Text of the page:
What makes Conga Sign legally binding?
The use of electronic signatures has grown dramatically over the past decade, but questions often remain about what exactly makes an electronic signature legally binding.
Conga provides an eSignature solution to meet common legal requirements in the United States so you can trust Conga Sign for your most important business documents. And you can execute documents simply and quickly.
How does Conga Sign meet these requirements?
Conga Sign captures each signer’s consent to the use and acceptance of electronic signature
The Signature is attributed to the signer by associating through email and/or proof of identity
Signatures are captured and placed on the PDF output with a digital certificate to avoid tampering
All signers receive a copy of the fully executed document for compliance and reference in any future interactions
How do UETA and the E-Sign Act define electronic signature?
The term “electronic signature” means an electronic sound, symbol, or process, attached to or legally associated with a contract or other record and executed or adopted by a person with the intent to sign the record.
How does eSignature compare to wet signature?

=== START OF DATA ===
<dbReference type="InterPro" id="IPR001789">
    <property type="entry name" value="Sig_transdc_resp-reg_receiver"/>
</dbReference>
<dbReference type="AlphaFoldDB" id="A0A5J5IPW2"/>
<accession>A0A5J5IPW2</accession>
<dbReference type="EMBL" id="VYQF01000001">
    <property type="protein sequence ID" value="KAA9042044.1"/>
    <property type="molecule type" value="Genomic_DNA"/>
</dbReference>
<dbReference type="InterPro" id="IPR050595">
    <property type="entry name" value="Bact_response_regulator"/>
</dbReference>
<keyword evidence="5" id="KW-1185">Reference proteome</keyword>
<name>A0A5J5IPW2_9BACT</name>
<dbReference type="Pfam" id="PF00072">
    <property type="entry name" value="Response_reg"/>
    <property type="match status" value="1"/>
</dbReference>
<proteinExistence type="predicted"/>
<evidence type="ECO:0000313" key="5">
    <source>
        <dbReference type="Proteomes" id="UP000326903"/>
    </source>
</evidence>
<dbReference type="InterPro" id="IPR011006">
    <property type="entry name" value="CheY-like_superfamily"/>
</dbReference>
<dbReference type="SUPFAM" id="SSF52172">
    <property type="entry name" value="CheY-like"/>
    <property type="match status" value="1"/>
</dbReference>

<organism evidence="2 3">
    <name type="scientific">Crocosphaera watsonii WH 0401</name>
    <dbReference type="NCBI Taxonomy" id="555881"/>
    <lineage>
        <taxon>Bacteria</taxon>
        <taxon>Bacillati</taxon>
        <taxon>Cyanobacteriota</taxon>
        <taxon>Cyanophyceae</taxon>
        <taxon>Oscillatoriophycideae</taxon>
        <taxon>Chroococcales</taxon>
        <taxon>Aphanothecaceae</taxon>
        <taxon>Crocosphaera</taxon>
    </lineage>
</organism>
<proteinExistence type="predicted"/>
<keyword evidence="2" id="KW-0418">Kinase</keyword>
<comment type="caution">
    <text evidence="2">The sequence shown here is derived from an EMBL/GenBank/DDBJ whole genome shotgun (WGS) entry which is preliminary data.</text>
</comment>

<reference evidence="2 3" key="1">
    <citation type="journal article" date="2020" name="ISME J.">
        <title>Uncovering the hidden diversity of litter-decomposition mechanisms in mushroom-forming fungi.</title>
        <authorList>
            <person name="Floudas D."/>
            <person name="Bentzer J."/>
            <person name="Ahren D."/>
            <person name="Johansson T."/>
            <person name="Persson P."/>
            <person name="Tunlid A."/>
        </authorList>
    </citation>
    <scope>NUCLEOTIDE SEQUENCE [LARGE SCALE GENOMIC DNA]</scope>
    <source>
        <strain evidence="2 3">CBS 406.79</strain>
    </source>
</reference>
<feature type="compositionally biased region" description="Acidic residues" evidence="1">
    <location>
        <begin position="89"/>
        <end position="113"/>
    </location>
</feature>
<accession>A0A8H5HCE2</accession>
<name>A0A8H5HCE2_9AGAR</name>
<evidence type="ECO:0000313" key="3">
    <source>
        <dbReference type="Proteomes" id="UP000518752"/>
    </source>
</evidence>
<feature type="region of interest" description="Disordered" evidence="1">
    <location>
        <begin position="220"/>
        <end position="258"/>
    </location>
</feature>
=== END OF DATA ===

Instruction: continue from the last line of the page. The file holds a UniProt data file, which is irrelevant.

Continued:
- The E-Sign Act states that a signature, contract, or other record relating to this type of transaction may not be denied legal effect, validity, or enforcement solely because it is in electronic form.
- Conga’s view is that eSignature is stronger than wet signature because it is supported by our audit trail, which includes all of the events associated with the signing process. This evidence helps to protect all parties involved. In addition, having an immutable, encrypted file stored in [Conga's cloud vs the cloud] is significantly more secure than maintaining traditional hard copies in physical storage cabinets.
- In a court of law, much of the evidence surrounding wet signatures would be inadmissible hearsay, whereas electronic signatures are accompanied by hard evidence, such as audit trails and authentication records.
What is needed to be compliant with the E-Sign Act?
- Consent and intent
- The process must capture the signer’s consent to the use of electronic signatures. The signature process or agreement language must establish the signer’s intent to sign the electronic record.
- The signature must be attributable to the signer. The signature also has to be attached to, or logically associated with, the record being signed.
- Delivery and sealing of final agreement
- The signer must be allowed to keep a copy of the signed agreement. The signed record also must be maintained securely in a way that preserves its integrity.
- Consent and intent
Curious about global legality?
To learn more about eSignature laws, requirements, and acceptable use cases in countries worldwide, visit our eSignature legality customer resource page.
Still have questions?
To learn more about electronic signature regulations and Conga Sign compliance with eIDAS in Europe, see our Sign Security Data Sheet for more information.